“Tina” is being absolutely offensive to anyone who has health problems that require more complicated treatment than “here, have an antibiotic”. More specifically, she’s extremely offensive to me, and a perfect example of the bigotry and willful ignorance displayed towards people with disabilities.

        I know, I probably shouldn’t give her the satisfaction of letting her know I’m angry. But I most definitely am angry, and her attitude is both widespread and exactly why people have trouble getting adequate healthcare (aside from the access issue); unless it’s something that can be quantified and measured, it’s not real, even though pain can’t be measured.

  • Miles C. Smith

    I read your post and was very intrigued by it. As a healthcare reform agnostic, I can’t help but play devil’s advocate here. This country suffers from a massive problem of over-treatment when it comes to healthcare because the service recipients (i.e. the patients) are not the same ones paying for the treatment. Given that an ultrasound apparently costs at least $3000 (by virtue of the fact that’s how much you were charged), don’t you think tackling the problems of the underinsured (in addition to the uninsured, whose problem, I think, is clearly more pressing) would be a very expensive undertaking? And given that we can’t currently afford the high levels of treatment we already have in this country, wouldn’t this reform be fiscal suicide?

    Again, not expessly disagreeing. Just want to see what your thoughts are about the drawbacks of inviting even more people into the “all-u-can-eat” buffet that is American healthcare.

    • nojojojo

      I’m not sure there can be such a thing as a healthcare reform “agnostic”. It’s one thing to doubt the existence of something unprovable, like the divine; another thing entirely to doubt the existence of uninsured and underinsured people, and the relative average poor health of Americans versus other nations with socialized healthcare, and other facts that aren’t just provable, but undeniable. It seems to me that there should be another word for those who doubt the undeniable. Several choices come to mind.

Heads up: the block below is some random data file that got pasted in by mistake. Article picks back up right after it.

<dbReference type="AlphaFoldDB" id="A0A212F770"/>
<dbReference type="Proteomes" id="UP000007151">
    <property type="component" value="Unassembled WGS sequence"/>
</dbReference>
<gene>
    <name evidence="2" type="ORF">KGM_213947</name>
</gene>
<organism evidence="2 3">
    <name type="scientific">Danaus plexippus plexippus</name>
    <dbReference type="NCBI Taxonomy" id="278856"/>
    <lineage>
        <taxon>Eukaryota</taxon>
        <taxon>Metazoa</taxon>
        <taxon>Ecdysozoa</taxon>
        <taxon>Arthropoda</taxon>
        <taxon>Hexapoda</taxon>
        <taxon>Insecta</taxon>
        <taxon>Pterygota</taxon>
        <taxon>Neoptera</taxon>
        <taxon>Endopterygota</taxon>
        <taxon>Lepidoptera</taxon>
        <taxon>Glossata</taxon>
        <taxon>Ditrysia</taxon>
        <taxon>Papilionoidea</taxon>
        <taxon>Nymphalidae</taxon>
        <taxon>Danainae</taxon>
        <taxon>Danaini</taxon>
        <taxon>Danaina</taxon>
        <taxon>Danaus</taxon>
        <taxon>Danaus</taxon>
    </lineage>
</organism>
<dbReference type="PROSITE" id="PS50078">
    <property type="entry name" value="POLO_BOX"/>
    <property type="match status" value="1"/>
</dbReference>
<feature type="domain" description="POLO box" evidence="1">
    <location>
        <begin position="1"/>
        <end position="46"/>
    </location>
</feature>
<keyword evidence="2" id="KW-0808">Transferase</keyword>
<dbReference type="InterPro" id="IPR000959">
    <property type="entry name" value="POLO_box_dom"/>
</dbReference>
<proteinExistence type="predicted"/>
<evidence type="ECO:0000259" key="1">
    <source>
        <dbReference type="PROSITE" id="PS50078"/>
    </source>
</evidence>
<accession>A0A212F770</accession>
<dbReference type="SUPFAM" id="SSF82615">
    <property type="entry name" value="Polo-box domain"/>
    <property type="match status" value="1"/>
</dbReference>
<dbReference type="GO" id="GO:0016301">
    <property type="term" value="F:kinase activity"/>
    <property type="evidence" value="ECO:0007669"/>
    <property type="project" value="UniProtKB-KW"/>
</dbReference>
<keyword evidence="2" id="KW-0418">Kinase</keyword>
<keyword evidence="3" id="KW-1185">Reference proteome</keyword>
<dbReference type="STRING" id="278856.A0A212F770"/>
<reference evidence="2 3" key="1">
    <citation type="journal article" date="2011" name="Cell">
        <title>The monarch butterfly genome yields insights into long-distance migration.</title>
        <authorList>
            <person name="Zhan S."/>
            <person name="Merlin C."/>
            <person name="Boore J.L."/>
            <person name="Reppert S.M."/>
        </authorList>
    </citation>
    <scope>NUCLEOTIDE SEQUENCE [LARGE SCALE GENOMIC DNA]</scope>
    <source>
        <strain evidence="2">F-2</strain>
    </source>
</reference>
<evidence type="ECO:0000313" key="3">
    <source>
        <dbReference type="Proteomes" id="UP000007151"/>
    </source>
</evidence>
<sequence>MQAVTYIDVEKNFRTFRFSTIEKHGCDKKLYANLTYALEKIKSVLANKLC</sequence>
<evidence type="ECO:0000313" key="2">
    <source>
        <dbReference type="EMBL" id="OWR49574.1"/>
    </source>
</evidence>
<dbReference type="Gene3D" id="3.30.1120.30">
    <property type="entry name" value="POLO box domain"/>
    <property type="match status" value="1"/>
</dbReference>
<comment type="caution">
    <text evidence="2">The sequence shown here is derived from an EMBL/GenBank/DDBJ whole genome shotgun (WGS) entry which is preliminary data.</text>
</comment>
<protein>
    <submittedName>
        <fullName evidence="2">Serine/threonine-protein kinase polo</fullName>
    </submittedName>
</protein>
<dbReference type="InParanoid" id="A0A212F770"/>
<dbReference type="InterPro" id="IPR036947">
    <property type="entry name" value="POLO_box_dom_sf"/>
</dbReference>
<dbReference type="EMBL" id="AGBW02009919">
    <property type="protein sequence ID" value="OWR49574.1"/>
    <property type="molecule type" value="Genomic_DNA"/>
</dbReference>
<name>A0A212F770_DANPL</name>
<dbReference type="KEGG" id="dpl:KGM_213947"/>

But to address your points — the problem is that ultrasounds don’t cost $3000. When you talk to ordinary people in countries with socialized medicine, you find out they’re paying 1/10th or less of that for ultrasounds. Across the board, other countries pay 1/2 to 2/3rds less than we do for the same procedures and pharmaceuticals; if the price of an ultrasound were an incontrovertible baseline thing, then this difference would not be possible.

      But those countries keep the price low through a combination of price controls or single-payer bargaining, limiting malpractice to discourage “defensive medicine” (the problem of over-treatment that you’ve mentioned — much of this comes not from patients demanding too much, but from physicians trying to cover their asses to prevent lawsuits), reducing the cost of administration and paperwork by simplifying the system. And some other things. None of which our country is likely to do because our legislators are owned by healthcare companies.

      And at the moment, those companies are setting the prices at pretty much whatever they can get away with charging, because American citizens have no other choices. That’s the whole problem with a monopoly — or oligopoly, in this case.

      Backing up –

      This country suffers from a massive problem of over-treatment when it comes to healthcare because the service recipients (i.e. the patients) are not the same ones paying for the treatment.

      I don’t understand this statement. The underinsured are service recipients; they’re paying for treatment, just not getting treatment. I’ve basically given my insurance company about $3000 since I started my current policy, and gotten nothing in return. If I hadn’t bothered getting insurance at all, I’d be better off, at least in the short term — now I’ve got to pay another $3000. How is giving people like me what we pay for “a very expensive undertaking”?

      • LDR

        You may have seen this article already, but it’s pretty interesting. One of the things it describes is doctors ordering unnecessary tests/services . . . perhaps to avoid lawsuits, but also because they get paid per test and in many cases get kickbacks for referring patients.